You can be in the loop prior to the purchase of instrumentation in several ways. The easiest is to be part of a surgical value analysis committee, if one exists in your facility. Generally this committee investigates the purchase of new technology and the instrumentation involved in these purchases. As part of that committee, your responsibility would be to investigate the information above and present your findings to the committee. Unfortunately, such committees do not exist in many facilities, and to obtain the information quickly you need to have close relationships with your customers and be able to educate them to your needs. Last, but by no means least, there is the reality that you may not receive any of this information until the instrument is presented to you the day of, or after, its initial use. In order to maintain the instrument and process it correctly, the next step is to obtain the information needed before you proceed. Once the information is obtained, you need to do any staff training indicated and, if there are unusual conditions for processing, advise the end user of these special circumstances such as (but not necessarily limited to): special sterilization cycles; avoidance of exposure to certain chemicals; requirements for sterilization of the item in an unassembled state, etc.

If, after investigating how to care for and maintain an item, you find you are unable to process it, you have not only a moral, but also an ethical, obligation to advise the end user. When you do so, make sure you have all of the information needed and have investigated alternatives. Often, a call to the manufacturer questioning their recommendations will result in additional information that allows you to process the item correctly.

All surgical instrumentation used daily to cut, dissect and clamp tissue and bone not only needs to be inspected after each use but must receive routine TLC in order to keep it functional, extend its useful life and reduce replacement costs. One way to do this is to establish a schedule to have complete trays and sets inspected by a repair company that will inspect, sharpen and realign instrumentation before it fails or becomes dull. A reputable company will charge only for the repairs made. Prior to establishing a schedule for the routine inspection of trays/sets, they must be identified in some fashion. Generally, a simple numbering system will do the job. Next, establish a schedule for the frequency of these inspections and a log to track the process and related costs. Initially the costs of this program may seem significant; however, over the course of a year and once all of the sets have been through the process, the ongoing costs should be below previous years' replacement costs. Using a mobile repair service is generally most efficient as it allows for immediate turn-around of the sets in your facility. Such a service also provides for better control of the frequency with which these trays/sets are done and gives you the ability to plan ahead.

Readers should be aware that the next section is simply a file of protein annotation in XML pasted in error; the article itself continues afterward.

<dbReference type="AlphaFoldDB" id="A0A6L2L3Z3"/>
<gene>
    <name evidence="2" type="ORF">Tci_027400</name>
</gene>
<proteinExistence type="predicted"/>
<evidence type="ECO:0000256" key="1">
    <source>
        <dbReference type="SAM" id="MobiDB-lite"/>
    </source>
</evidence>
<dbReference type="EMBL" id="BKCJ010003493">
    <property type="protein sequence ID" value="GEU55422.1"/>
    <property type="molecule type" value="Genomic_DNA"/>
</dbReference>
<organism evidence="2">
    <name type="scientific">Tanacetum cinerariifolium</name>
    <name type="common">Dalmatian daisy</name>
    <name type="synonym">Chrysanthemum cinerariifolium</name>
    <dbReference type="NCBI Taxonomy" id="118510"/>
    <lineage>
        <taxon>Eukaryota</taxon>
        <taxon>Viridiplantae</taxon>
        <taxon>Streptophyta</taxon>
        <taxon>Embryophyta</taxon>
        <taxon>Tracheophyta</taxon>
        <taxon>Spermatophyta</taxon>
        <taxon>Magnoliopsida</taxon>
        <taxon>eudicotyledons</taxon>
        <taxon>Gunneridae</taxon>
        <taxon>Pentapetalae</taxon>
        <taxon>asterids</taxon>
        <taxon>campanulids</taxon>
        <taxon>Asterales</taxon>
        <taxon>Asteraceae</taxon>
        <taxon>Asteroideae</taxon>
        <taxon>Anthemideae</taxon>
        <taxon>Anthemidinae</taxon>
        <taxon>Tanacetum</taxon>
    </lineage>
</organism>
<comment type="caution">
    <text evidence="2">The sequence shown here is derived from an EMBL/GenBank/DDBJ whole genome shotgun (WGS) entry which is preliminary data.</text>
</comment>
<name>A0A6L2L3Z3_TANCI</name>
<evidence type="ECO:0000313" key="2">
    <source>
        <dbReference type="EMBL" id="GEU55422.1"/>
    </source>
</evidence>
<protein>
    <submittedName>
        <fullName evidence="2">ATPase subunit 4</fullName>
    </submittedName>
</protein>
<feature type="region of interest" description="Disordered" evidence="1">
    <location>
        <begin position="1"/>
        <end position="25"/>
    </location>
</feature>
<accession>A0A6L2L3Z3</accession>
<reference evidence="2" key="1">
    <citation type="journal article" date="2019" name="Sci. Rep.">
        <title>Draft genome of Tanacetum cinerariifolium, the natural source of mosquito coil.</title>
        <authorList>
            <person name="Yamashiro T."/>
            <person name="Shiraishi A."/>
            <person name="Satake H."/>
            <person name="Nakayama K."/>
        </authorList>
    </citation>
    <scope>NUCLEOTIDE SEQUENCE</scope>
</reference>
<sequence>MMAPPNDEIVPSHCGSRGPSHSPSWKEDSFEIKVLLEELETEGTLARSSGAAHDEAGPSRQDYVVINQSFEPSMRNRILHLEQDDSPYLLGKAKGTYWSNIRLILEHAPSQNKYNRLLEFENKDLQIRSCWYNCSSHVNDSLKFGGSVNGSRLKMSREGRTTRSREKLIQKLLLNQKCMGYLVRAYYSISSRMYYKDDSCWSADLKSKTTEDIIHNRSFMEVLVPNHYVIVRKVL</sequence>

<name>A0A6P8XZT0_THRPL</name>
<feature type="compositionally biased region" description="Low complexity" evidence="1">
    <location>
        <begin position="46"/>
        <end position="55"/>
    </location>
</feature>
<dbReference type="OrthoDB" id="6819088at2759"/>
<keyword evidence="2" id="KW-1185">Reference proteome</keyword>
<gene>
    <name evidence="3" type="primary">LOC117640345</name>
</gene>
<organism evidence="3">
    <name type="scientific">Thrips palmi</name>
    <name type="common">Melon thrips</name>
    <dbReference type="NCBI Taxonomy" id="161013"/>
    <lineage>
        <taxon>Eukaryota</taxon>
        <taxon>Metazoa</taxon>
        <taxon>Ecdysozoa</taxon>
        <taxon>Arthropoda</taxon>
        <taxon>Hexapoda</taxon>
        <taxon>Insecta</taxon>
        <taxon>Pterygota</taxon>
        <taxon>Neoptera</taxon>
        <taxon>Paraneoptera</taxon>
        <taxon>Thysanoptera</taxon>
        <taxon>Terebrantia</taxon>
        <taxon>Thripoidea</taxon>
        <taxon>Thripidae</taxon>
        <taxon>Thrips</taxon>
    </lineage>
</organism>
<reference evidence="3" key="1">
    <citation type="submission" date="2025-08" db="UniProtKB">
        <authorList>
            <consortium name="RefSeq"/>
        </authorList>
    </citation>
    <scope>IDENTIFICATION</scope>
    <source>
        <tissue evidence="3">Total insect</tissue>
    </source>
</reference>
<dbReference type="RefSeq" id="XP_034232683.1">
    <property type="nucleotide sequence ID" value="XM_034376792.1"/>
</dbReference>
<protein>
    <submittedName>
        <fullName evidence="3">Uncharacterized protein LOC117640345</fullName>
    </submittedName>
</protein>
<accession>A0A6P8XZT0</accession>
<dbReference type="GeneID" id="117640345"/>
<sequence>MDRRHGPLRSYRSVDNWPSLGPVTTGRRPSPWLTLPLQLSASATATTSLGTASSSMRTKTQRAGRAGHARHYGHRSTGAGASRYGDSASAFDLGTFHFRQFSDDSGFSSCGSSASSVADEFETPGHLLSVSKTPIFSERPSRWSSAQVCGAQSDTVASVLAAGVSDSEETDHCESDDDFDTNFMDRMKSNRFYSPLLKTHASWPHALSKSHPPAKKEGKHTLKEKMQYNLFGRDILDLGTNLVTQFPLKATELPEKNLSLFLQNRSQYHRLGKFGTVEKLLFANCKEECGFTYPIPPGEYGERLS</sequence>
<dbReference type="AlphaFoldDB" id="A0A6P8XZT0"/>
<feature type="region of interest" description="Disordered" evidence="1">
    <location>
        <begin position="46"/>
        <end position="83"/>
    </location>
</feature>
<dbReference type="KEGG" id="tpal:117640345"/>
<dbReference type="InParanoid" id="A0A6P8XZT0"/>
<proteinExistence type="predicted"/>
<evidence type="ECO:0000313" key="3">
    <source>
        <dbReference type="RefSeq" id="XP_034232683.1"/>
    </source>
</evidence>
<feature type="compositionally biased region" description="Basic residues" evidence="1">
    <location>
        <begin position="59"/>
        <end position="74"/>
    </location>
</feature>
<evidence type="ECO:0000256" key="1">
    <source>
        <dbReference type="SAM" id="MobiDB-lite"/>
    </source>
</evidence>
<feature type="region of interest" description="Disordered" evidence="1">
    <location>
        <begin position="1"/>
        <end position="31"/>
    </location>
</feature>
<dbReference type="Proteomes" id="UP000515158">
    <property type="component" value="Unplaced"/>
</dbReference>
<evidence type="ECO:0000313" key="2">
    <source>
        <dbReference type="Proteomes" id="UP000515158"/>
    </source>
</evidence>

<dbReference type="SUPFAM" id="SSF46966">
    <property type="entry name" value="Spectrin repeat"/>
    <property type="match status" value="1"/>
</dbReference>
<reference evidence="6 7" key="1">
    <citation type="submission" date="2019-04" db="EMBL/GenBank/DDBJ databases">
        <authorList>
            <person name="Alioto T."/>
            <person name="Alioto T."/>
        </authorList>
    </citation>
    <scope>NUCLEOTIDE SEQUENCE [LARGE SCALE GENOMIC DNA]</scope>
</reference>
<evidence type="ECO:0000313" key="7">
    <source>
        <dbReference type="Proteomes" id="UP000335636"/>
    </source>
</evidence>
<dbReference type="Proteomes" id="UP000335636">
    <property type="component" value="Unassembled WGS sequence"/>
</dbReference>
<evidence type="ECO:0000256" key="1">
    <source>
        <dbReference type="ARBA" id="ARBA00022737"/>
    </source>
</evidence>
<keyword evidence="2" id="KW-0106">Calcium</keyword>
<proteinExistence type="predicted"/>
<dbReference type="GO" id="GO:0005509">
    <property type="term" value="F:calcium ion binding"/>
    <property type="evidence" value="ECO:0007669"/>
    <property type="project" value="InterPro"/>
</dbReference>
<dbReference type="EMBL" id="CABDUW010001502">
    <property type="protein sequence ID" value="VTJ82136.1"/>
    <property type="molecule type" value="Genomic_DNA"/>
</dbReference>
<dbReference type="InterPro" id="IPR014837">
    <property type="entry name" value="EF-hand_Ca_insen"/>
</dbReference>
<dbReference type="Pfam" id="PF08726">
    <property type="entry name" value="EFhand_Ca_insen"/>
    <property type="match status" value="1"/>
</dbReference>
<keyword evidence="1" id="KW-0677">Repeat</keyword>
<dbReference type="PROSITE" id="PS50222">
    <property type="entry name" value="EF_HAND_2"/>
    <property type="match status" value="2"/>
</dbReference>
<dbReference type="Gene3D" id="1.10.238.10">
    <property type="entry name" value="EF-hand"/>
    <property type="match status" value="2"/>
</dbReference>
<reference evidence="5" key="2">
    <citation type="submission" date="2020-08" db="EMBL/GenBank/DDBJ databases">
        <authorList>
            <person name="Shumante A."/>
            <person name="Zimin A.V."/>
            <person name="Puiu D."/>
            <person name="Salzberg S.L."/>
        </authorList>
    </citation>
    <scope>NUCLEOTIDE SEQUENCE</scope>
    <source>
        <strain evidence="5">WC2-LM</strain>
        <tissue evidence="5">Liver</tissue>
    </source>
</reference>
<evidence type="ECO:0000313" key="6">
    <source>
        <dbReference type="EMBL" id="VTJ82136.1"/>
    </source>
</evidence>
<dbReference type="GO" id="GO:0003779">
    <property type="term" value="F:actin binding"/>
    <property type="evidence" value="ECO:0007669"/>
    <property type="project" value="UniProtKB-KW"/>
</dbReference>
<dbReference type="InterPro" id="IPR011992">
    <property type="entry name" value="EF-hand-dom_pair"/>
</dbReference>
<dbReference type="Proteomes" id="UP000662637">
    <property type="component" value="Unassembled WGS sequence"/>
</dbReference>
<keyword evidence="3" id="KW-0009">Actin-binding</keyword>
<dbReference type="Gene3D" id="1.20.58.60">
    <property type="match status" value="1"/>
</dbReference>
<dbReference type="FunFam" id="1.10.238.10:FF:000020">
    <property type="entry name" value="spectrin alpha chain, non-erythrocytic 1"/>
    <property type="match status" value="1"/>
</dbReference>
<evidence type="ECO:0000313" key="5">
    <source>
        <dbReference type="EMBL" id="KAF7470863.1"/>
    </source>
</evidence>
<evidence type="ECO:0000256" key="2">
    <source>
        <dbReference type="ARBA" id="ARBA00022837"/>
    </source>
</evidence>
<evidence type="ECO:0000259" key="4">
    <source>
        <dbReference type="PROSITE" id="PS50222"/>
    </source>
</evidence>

Employee training also plays a major role in the maintenance of surgical instrumentation. The sterile processing department staff plays a vital role in the performance of instrumentation in many hospitals. In order to meet and exceed their customer's expectations they need to have the necessary tools, including training. Each time new instrumentation is introduced, the staff should be in-serviced. If indicated, there should be an opportunity for hands-on training by the manufacturer and a written procedure should be developed.

The key to optimum performance and an extended useful life of surgical instrumentation is to prevent potential problems before they occur. In order to do that, you need to know what is required to care for each instrument or piece of equipment that is processed; have the necessary tools to achieve the goal; perform routine inspection, testing and adjustments; and provide training to those individuals responsible for the processing of the instrumentation and/or equipment.

Teckla Ann Maresca, LPN, CSPDM, is sterile processing department manager at Saint Clare's Healthsystem in Denville, N.J. Nora Wikander, RN, CSPDM, is sterile processing department director at St. Joseph's Wayne Hospital in Wayne, N.J.